Shaffer told a Cleveland gentleman last week that he received $2,300 a year in St. Louis. "I didn't earn it," said the Orator, "but I get it, and everything goes." Dunlap told the same party that he held spite against Cleveland since John Clapp played here, for an alleged slight, and that he was playing Appleton for his release.
-Cleveland Herald, April 8, 1884
That's a great line by Shaffer but I think the more interesting thing is the information about the root of Dunlap's unhappiness in Cleveland. I always assumed, this being Dunlap, that the problem was money and Dunlap was unhappy about his salary. A lot of the evidence does point that way. But, this being Dunlap, nothing is ever that simple.
Clapp spent one season with Cleveland, in 1881, which was Dunlap's second year with the club. Dunlap had a great season that year. He was easily the best player on the club and was the best second baseman in the league. But Cleveland had a disappointing year. After finishing third in 1880, they finished seventh in 1881, with a record of 36-48. Jim McCormick had been the captain of the club the previous two seasons but, for some reason, it looks like he was replaced by our old friend Mike McGeary to begin the 1881 season. McGeary was quickly replaced by John Clapp, his former teammate on the 1876 and 1877 Brown Stockings.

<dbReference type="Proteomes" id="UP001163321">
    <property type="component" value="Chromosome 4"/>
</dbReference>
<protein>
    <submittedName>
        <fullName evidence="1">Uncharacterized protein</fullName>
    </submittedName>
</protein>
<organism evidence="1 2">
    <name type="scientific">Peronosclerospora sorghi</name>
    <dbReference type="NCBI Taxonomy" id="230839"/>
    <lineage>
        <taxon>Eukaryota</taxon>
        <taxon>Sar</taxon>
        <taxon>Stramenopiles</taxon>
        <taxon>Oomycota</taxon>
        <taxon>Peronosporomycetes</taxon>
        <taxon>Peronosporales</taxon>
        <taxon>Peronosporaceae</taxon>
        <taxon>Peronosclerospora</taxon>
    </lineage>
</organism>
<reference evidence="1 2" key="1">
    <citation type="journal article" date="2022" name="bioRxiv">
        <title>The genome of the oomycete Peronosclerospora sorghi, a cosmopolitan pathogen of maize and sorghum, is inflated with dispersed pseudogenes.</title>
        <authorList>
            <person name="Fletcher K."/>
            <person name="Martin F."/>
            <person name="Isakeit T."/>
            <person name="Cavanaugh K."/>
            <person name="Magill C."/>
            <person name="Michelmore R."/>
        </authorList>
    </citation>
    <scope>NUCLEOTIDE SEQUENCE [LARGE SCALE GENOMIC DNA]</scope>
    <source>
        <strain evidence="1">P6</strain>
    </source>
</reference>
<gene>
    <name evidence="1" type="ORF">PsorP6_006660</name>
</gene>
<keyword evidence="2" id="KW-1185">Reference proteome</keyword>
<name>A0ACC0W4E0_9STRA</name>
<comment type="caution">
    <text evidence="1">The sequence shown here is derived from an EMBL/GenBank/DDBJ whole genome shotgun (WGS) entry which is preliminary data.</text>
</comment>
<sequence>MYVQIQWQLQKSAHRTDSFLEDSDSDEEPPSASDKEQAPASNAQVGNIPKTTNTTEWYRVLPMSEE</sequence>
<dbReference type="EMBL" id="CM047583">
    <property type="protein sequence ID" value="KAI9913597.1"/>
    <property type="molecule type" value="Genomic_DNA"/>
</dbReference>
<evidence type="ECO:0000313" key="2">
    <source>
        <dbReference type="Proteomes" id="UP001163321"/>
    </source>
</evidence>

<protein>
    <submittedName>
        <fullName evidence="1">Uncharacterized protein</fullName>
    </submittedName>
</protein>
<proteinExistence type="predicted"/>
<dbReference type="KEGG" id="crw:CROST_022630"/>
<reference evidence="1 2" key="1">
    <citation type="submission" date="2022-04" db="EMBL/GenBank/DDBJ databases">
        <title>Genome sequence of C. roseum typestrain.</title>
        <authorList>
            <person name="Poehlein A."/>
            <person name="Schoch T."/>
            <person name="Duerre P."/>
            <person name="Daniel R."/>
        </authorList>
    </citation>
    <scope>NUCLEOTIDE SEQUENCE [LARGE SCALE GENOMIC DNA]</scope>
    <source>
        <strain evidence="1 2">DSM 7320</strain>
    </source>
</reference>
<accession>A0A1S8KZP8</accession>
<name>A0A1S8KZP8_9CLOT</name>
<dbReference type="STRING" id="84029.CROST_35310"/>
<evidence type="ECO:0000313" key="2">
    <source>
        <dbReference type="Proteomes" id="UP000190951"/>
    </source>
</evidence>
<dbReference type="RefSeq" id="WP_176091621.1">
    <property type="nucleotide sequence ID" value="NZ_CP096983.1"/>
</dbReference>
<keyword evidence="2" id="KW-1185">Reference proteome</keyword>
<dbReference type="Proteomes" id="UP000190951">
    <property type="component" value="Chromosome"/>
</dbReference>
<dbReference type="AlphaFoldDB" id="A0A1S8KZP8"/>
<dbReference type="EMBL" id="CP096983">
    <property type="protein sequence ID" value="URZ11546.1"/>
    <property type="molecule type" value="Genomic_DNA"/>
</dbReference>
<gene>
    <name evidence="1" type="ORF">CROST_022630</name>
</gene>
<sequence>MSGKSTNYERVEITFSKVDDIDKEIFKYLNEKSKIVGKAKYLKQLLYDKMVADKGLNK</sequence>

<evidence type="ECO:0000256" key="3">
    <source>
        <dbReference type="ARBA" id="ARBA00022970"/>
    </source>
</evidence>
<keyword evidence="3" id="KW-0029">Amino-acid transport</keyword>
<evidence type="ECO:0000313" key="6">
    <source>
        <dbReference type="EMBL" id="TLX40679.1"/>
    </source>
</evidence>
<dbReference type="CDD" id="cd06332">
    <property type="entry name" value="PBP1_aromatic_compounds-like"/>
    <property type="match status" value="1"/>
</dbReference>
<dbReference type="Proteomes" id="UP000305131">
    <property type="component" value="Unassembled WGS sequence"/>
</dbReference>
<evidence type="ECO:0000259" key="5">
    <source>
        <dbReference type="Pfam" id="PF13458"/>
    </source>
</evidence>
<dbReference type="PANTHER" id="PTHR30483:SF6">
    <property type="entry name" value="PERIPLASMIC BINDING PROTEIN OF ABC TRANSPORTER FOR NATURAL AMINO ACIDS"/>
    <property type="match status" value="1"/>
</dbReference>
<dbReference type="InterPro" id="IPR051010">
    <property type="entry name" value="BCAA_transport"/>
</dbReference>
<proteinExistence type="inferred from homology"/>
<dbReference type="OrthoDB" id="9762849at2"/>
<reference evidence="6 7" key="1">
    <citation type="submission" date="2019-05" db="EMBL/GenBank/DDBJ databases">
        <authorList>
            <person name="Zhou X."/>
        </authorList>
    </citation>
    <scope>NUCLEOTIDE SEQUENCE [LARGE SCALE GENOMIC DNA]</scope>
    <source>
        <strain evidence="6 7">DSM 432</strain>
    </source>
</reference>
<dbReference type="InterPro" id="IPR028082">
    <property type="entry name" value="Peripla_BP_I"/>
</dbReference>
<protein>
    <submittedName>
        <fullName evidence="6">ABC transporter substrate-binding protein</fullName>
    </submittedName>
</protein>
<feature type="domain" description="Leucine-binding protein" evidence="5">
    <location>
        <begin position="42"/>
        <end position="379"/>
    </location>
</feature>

So, if this source is to be believed, Dunlap's unhappiness in Cleveland dates back to 1881, when he had some kind of problem with his manager, John Clapp. This being Dunlap, it looks like he carried that grudge, whatever it might have been, for several years (and I have no difficulty imagining him carrying that grudge for the rest of his life). While money was a factor in Dunlap's decision to leave Cleveland, it also appears that he was unhappy with Cleveland management in some way that had nothing to do with how much he was paid. Dunlap said several times during the 1883/1884 off-season that he was unhappy with the way he was treated by Cleveland management and I always translated that as him wanting more money. But it looks like he was being sincere in his statements and whatever happened between him and Clapp had a lasting impact on Dunlap's opinion of Cleveland management.